- Do not reply to the message. Any response could confirm your email as active.
- Do not open attachments or click links, which could contain malware.
- Forward the email to the FTC at [email protected] and to the company’s official email (if known).
- Search online for the job title, company name, and contact details. Look for matches on the company’s official career site.
- Search for the job posting on reputable sites like LinkedIn, Indeed, etc. Scammers often imitate real job ads.
- Look up the email headers to identify the true source. Scam emails often have odd domains.
- Search the web for any mentions of the job being a scam alert. You may find warnings from other targets.
- Report fraudulent job messages to job sites where they appear. They can remove the posts.
- Change your passwords if you applied on a job site that was impersonated.
Taking these steps can help protect yourself from potential scams and alert others to fraudulent job postings. When in doubt, always err on the side of caution.
What precautions should you take when searching online job boards?
Here are some best practices when using job search sites to avoid fake job scams:
- Thoroughly vet unfamiliar companies by researching their websites, leadership, locations, reviews, and social media.
- Be wary of “easy” remote jobs that offer high pay for minimal effort. This is a major red flag.
- Avoid applying to jobs that only provide a P.O. Box or email address. Look for verifiable street addresses and phone numbers.
- Be cautious when contacted by recruiters directly, especially if unsolicited. Verify they are real employees of the hiring company.
- Scrutinize job titles like “Program Director” or “Account Representative” which are commonly used in scams.
- Search for the job title on scam warning sites to see if it has been flagged as fraudulent.
- Never pay any fees upfront for training, orientation, or hiring-related costs.
- Use trusted sites like Indeed, LinkedIn, and reputable niche job boards instead of unfamiliar platforms.
Taking your time to thoroughly research postings and companies can help you spot the red flags of a fake job scam before becoming a victim.
What are the potential risks of providing personal details to a fake employer?
Sharing your sensitive personal information with a fake employer carries many serious risks, such as:
- Identity theft – Fraudsters can use your details to open fake accounts, take out loans, file false tax returns, and commit other identity crimes.
- Bank and financial fraud – Scammers can withdraw funds from your bank account or make unauthorized charges on your credit/debit cards.
- Government benefit theft – Your SSN and other details allow scammers to file for unemployment or other benefits in your name.
- Medical identity theft– Your information can be used to obtain medical services, prescription drugs, and insurance fraudulently under your name.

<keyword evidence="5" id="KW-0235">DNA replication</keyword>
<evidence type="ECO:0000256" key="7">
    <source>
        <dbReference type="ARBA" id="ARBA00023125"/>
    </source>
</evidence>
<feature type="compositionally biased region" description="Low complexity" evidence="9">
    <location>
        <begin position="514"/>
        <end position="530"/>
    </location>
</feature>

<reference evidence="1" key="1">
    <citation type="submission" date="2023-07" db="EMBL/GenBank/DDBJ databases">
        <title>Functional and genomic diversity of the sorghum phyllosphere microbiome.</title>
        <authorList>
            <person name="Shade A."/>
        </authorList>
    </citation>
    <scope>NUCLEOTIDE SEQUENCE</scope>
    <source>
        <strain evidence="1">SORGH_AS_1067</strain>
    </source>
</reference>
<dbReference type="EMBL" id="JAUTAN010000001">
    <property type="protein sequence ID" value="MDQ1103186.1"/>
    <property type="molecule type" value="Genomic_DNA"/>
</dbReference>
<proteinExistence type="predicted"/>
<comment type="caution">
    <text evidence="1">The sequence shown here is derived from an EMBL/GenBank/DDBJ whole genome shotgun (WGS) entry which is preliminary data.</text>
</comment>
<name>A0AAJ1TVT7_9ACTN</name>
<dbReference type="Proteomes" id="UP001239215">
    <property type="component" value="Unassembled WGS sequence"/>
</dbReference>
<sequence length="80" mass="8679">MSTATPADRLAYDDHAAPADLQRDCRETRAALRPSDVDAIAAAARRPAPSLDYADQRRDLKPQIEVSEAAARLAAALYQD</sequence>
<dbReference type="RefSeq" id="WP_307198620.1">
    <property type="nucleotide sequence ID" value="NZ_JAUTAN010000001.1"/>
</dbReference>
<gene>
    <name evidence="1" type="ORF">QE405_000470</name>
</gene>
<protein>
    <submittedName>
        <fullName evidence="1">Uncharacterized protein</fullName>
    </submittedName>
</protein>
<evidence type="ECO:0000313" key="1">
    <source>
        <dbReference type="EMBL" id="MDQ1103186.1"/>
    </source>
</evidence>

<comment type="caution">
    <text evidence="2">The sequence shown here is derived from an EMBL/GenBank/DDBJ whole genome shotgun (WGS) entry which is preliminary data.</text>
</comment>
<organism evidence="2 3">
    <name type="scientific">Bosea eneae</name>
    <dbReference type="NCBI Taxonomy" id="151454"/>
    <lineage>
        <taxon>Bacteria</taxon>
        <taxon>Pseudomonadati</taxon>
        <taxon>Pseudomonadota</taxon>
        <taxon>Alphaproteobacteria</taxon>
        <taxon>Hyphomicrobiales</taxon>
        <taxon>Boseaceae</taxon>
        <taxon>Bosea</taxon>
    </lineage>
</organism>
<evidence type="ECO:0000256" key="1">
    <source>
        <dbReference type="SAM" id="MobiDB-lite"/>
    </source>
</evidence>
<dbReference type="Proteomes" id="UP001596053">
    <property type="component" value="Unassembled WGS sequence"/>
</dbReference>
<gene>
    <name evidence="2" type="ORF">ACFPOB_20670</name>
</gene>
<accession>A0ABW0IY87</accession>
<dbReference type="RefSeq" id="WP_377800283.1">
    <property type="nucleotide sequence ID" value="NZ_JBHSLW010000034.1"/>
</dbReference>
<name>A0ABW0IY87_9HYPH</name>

- romance scams – Sophisticated fraud rings share victims’ info to scam them into fake online romances, stealing money.
- Spam, phishing and hacking – Once scammers have your email and passwords, you are vulnerable to many types of cybercrime.
- Blackmail and extortion – Criminals threaten to expose your sensitive details or actions online unless blackmail payments are made.
The potential effects of identity theft and fraud can be devastating and long-lasting. Always protect your private data from potential fake employers and scammers.
What are some common fake job scams to watch out for?
Some of the most prevalent fake job scams include:
- Mystery shopping – You receive a check to evaluate customer service at a store, but it is a fake check and any spent funds will be drained from your account.
- Car wrapping – Scammers claim to hire you to wrap your car with ads, sending fake checks to wrap your vehicle which later bounce.
- Secret shopper – You are hired to secretly evaluate businesses. Scammers send a fake check to cover training and expenses, pocketing any funds you spend before the check bounces.
- Personal assistant – Advertised as a virtual administrative role, the “employer” sends fraudulent checks for you to deposit and wire transfer the funds back to them.
- Package reshipping – You are hired to repackage and reship products, which are typically illegally purchased goods involving your name and address in criminal activity.
- Data entry clerk – These postings ask for your bank account to deposit checks to enter and process data, with the checks bouncing after funds are withdrawn and stolen.
- Assembly or craft worker – You assemble crafts or products from home, getting paid upfront with a bad check. Any money you send back is pocketed before the check bounces.
A legitimate remote job will never involve a check cashing or money transfer scheme. Use extreme caution when considering positions involving financial transactions.
With scam tactics becoming increasingly sophisticated, job seekers need to stay vigilant to avoid falling victim to fake job postings and messages. Be wary of unsolicited contacts, high-paying easy roles, and employers asking for sensitive details upfront. Take steps to verify all job leads, research companies thoroughly, and never send money or banking information to unfamiliar parties. Using caution during your job search can help you steer clear of employment scams and find a legitimate new role.